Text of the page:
Fylde coast fire risk tyres cleared after direct action

Some of the 1,000 tyres found at a site in Poulton
Some of the 1,000 tyres found at a site in Poulton
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Around 1,000 tyres called a “serious fire risk” have finally been cleared from a Fylde coast site following action by environmental officers.

Environment Agency Enforcement Officers were alerted to the issue on land at Castleworks in Station Road, Poulton, in February.

We negotiated for the site to be cleared by the tenant (in June), which cost him around £800. In addition to the cost of the tyres, this proved an expensive mistake for the tenant

Officers visited the site and found huge piles of worn out tyres being stored outside, and in buildings, causing a serious fire risk.

Investigations found a former tenant of the site had bought the tyres and stored them there, intending to become a broker and sell them on. He had asked the landlord if he could store “a few tyres temporarily” but the owner of the site had no idea of the scale of the problem.

Lead investigating officer, Geoff Allen, said: “Across the country, we are cracking down on waste crime. In this case, the best course of action was to work together to resolve the problem as quickly as possible.

“We negotiated for the site to be cleared by the tenant (in June), which cost him around £800. In addition to the cost of the tyres, this proved an expensive mistake for the tenant.”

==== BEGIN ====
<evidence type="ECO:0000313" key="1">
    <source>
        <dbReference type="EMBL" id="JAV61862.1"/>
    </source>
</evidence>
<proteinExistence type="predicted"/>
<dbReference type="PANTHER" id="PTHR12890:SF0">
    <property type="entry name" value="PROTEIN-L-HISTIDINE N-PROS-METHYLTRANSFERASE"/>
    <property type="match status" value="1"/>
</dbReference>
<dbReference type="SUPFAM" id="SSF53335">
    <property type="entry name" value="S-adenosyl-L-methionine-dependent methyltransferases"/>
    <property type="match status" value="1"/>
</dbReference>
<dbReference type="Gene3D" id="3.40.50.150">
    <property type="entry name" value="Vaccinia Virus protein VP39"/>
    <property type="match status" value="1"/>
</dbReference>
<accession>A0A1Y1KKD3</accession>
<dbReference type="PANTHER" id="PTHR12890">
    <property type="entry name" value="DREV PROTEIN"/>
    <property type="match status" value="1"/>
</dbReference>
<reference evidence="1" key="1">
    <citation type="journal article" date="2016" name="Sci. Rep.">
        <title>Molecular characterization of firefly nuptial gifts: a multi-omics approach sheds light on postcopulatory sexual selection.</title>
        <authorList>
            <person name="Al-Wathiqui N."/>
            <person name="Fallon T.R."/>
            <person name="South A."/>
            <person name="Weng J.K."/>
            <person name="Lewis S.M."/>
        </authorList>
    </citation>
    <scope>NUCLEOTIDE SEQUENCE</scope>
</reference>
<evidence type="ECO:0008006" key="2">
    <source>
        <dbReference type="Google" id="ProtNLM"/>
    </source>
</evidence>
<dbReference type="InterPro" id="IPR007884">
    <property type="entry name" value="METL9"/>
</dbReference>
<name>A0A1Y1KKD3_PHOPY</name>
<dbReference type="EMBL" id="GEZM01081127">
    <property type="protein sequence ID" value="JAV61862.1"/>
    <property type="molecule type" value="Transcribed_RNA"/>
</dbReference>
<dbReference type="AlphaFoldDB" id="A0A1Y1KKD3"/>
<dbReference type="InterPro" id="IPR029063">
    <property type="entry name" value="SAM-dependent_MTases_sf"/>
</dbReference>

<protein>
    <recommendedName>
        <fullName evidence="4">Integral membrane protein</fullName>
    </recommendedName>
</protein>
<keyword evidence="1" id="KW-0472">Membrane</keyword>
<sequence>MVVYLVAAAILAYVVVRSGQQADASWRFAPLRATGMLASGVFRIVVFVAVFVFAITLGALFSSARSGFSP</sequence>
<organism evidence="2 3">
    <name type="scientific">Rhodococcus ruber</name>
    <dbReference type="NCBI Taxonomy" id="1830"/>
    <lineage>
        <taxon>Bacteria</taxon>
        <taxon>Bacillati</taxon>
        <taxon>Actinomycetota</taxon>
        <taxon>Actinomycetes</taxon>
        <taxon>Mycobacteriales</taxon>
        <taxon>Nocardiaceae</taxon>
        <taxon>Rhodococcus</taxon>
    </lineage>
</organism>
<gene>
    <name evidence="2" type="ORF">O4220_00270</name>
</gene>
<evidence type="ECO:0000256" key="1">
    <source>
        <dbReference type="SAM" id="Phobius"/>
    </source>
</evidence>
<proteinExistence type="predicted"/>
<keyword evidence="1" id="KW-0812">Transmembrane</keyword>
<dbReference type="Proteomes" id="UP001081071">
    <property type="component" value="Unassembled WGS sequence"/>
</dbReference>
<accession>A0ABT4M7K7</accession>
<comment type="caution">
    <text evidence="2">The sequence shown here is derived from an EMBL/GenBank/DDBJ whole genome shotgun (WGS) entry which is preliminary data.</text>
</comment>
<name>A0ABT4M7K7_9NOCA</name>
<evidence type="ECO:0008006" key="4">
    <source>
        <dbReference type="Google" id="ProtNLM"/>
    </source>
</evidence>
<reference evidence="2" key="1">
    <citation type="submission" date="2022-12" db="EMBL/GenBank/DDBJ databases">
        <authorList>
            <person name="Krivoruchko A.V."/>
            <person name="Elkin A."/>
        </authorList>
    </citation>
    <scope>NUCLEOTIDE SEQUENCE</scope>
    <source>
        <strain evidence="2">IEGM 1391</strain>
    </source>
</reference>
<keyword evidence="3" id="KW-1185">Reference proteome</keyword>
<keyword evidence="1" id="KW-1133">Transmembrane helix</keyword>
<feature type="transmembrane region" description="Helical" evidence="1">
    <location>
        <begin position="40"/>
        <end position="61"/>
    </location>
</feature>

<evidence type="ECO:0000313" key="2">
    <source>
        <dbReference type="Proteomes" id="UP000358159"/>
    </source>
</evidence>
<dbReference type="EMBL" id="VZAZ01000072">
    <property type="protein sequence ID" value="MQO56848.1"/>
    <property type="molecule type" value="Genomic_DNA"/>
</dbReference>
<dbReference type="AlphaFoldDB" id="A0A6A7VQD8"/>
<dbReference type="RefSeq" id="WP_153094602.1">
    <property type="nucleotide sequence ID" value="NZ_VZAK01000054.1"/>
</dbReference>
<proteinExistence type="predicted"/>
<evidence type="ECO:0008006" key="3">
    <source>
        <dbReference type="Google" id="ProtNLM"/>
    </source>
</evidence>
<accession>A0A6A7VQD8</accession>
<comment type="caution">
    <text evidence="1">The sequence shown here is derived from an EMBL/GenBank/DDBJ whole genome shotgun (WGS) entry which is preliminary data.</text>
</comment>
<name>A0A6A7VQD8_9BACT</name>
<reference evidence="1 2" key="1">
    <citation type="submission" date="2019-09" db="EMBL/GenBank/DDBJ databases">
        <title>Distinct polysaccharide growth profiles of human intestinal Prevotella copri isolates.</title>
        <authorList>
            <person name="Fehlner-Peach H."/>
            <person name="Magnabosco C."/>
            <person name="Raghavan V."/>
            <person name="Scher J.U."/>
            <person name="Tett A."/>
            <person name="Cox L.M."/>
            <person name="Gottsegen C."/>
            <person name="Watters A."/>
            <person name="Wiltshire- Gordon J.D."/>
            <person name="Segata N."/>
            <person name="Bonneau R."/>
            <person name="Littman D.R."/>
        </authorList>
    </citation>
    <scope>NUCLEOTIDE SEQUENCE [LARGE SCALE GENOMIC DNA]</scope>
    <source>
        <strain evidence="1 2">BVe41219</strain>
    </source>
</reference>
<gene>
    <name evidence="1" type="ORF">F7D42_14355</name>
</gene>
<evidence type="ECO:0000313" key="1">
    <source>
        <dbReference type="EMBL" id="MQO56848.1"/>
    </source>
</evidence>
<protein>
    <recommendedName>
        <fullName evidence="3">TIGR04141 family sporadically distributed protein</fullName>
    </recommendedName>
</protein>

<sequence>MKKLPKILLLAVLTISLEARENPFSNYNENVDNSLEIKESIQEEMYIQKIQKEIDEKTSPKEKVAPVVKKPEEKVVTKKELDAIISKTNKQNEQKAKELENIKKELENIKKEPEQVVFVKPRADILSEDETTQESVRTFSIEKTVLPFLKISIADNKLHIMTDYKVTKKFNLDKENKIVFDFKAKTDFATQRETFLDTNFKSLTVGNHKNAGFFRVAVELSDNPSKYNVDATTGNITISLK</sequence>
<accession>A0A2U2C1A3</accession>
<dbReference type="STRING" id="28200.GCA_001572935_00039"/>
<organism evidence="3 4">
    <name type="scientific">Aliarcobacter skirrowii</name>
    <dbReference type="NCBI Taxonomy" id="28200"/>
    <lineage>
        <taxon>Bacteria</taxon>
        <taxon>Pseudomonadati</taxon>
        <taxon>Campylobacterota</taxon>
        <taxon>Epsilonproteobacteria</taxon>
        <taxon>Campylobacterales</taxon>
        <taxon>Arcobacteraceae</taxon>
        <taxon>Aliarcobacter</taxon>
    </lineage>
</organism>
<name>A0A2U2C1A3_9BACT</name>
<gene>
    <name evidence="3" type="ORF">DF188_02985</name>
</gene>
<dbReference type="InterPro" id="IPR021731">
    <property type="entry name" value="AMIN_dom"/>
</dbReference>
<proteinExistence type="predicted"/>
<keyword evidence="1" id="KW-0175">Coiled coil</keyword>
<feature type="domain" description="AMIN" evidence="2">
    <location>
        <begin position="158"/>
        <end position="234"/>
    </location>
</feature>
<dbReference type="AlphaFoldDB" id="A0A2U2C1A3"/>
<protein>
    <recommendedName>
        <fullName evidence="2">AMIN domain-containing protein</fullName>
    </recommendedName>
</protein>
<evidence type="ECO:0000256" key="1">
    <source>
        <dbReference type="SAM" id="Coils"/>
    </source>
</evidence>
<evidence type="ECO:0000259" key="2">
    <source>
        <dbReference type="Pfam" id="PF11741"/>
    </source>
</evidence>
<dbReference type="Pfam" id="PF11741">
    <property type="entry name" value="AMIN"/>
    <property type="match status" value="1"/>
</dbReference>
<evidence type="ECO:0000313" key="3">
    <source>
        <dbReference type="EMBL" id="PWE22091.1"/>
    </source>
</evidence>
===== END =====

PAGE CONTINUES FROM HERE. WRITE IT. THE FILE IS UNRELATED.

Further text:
Waste tyres can pose serious problems if not reused, recycled or disposed of correctly.

Some people knowingly take payment for waste tyres then dump them to avoid the costs of proper treatment, looking to make a quick profit.

This can cause harm to the environment and affect local communities through fly tipping and fires. Burning tyres can cause pollution, releasing toxic smoke and chemicals that can lead to serious environmental damage

Mr Allen interviewed all parties involved and decided in this case, neither the landowner nor the former tenant realised it was illegal for the tyres to be there, or it was an offence that could lead to prosecution.

He decided they were not deliberately committing a waste crime and prosecution would not be in the public interest.

He added: “Although he (the tenant) footed the bill, it’s important to note that the ultimate responsibility for crimes like this lies with the land owner, who would have been liable for the clear up, and may have been prosecuted.

“Thankfully that wasn’t necessary in this case and the tyres have gone to an authorised recycling plant to be disposed of correctly. The site is now clear and we’re delighted with the results.”

Anyone who suspects waste crime should call the Environment Agency’s hotline on 0800 807060.